When light levels increase, how does a cannabis crop adapt and thrive? In this blog, you will learn the key elements needed to prepare a greenhouse environment for cannabis cultivation. In order to successfully cultivate cannabis, you will need to understand how cannabis grows, the relationship between environmental variables, and how to effectively manage vapor pressure deficit (VPD) at different energy levels.
Cultivating commercial cannabis
Cannabis cultivation requires optimal greenhouse environments, which include proper light intensities, HVAC requirements, and VPD management. For the purposes of commercial cultivation, it’s important to know that cannabis is a “high DLI, short day” flowering plant.
Daily Light Integral (DLI) is a metric that analyzes the cumulative amounts of light photons a plant’s canopy absorbs over the duration of the photoperiod. This means DLI is the accumulative measurement metric, as opposed to an instantaneous measurement, like PPFD. A photoperiod is the period of time each day an organism receives illumination. Acclimating cannabis to light is a fundamental aspect of a commercial grow environment.
Cannabis has a high DLI because it works harder and is able to use light to drive more photosynthesis than most plants. In nature, cannabis also flowers during fall-winter months due to the longer dark periods of 12 hours or more. Key takeaway – A sufficient photoperiod schedule for cannabis cultivation consists of a long 18-hour photoperiod application during the beginning stages (stock production, propagation, and vegetative stages) followed by a short 12-hour photoperiod during the flowering stage.
If you are considering a greenhouse deployment, it is important to recognize light intensity stays constant indoors, while light intensity outdoors peaks when the sun reaches its zenith at midday.
How to photoperiodic schedule cannabis growth
Understanding the relationship of environmental variables
There are a variety of environmental variables that play an essential role in cannabis cultivation.
Heating, ventilation, and air conditioning (HVAC) and vapor pressure deficit (VPD) are two important variables that greatly impact the cultivation of cannabis. In this section, Dr. Nadia Sabeh, president and founder of Dr. Greenhouse Inc., provides advice on how to manage HVAC paired with high-intensity lighting and the effects of VPD on cannabis plants.
HVAC requirements change intricately when you increase light intensities in your environment. Dr. Sabeh recommends calculating the thermal conditions of a facility by addressing the facility size, heating sources, and moisture sources. This analysis ultimately leads to the management of VPD, which is the measurement of the difference between saturation vapor pressure inside cells and the vapor pressure of a room’s air at a given temperature and humidity level. VPD affects how plants cool themselves by releasing moisture into the air, otherwise known as transpiration. When VPD is high, transpiration is rapid. In comparison, when VPD is low, transpiration is slow. Transpiration critically affects the diurnal balance of heat and moisture in the cultivation space (figure 3).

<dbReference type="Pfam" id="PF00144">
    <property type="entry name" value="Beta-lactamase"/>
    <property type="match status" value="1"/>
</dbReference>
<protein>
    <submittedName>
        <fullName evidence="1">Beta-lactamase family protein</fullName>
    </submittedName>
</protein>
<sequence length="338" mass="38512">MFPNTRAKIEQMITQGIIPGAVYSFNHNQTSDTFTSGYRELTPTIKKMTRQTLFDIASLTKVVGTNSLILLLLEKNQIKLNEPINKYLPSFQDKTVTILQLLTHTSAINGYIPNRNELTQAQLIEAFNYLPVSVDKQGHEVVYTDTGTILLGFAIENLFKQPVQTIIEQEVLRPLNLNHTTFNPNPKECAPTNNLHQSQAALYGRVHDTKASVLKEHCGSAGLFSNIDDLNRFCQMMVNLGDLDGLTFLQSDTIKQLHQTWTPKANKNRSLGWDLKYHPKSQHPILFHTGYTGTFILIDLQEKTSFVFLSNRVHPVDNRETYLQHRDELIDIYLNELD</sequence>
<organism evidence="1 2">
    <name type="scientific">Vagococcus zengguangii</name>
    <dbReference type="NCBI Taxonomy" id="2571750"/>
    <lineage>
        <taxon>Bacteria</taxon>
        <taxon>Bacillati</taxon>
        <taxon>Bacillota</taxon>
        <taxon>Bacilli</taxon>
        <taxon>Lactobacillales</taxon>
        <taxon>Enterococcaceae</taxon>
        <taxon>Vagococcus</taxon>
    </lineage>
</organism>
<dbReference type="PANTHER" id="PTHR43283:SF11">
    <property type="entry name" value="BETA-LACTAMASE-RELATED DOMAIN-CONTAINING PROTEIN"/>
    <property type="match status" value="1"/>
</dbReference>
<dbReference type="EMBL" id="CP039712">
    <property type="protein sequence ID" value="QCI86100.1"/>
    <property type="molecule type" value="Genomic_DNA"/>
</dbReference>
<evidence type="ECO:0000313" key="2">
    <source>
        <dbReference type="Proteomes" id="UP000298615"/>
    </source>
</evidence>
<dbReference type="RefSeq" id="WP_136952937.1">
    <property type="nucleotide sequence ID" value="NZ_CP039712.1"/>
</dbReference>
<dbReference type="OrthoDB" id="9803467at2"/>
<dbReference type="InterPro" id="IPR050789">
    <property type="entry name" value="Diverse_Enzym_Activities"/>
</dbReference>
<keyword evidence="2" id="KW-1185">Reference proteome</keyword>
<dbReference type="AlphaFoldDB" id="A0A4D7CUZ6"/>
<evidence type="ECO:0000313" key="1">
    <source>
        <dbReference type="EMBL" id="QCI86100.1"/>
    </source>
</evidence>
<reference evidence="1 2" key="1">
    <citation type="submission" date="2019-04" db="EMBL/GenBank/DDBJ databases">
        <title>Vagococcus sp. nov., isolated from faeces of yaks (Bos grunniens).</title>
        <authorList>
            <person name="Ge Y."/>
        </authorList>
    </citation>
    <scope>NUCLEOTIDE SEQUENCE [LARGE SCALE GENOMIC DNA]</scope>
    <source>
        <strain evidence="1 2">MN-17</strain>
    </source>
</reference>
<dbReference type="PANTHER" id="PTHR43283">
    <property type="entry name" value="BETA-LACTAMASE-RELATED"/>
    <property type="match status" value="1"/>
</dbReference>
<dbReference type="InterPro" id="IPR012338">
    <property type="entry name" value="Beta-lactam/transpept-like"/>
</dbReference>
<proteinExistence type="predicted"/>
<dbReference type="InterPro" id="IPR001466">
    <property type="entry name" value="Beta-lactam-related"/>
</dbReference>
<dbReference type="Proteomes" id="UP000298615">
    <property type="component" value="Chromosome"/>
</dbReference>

At very low VPD levels, a film of dew can form on the plants, providing a medium for mildew and disease. At very high VPD levels, plants will use more water for transpiration, affecting irrigation and nutrient usage.
Effectively manage VPD with sensible and latent energy
Under higher light intensities, targeting a specific vapor pressure deficit is an effective strategy for controlling transpiration and overall plant deployment. However, to effectively manage VPD, it is important to understand the dynamics of the grow room environment, including how and when heat and moisture are generated. Below are the important variables Dr. Sabeh calculates to better understand VPD management.
- Sensible Energy is the form of heat that humans and plants can sense (or feel). This is measured with a traditional thermometer and is reported as “dry-bulb temperature.”
- Latent Energy is heat that is associated with phase changes between gas, liquid, and solid. Latent heat is trapped by water when it evaporates and is released by water vapor when it condenses into a liquid.
- Phase Change occurs when a liquid gains energy (usually heat) and evaporates into a gas.
- Enthalpy is the total quantity of heat in a given volume. For a cultivation room, enthalpy is the sum of the sensible and latent heat.
LED fixtures create less heat than high-intensity discharge lamps (HID). That often means the cultivation space needs more dehumidification and less sensible-heat cooling. Overall, Nadia estimates total electricity costs are 5-10% lower when using LED fixtures.
In summary, there are some essential elements to understand for proper cannabis cultivation. The first step is to understand the optimal growth period for a cannabis plant. Next, you will need to understand your environmental variables between HVAC and VPD. Lastly, it is important to manage VPD effectively with varying light intensities. If you’re looking to retrofit your greenhouse with LED lights, contact Fluence experts for help.
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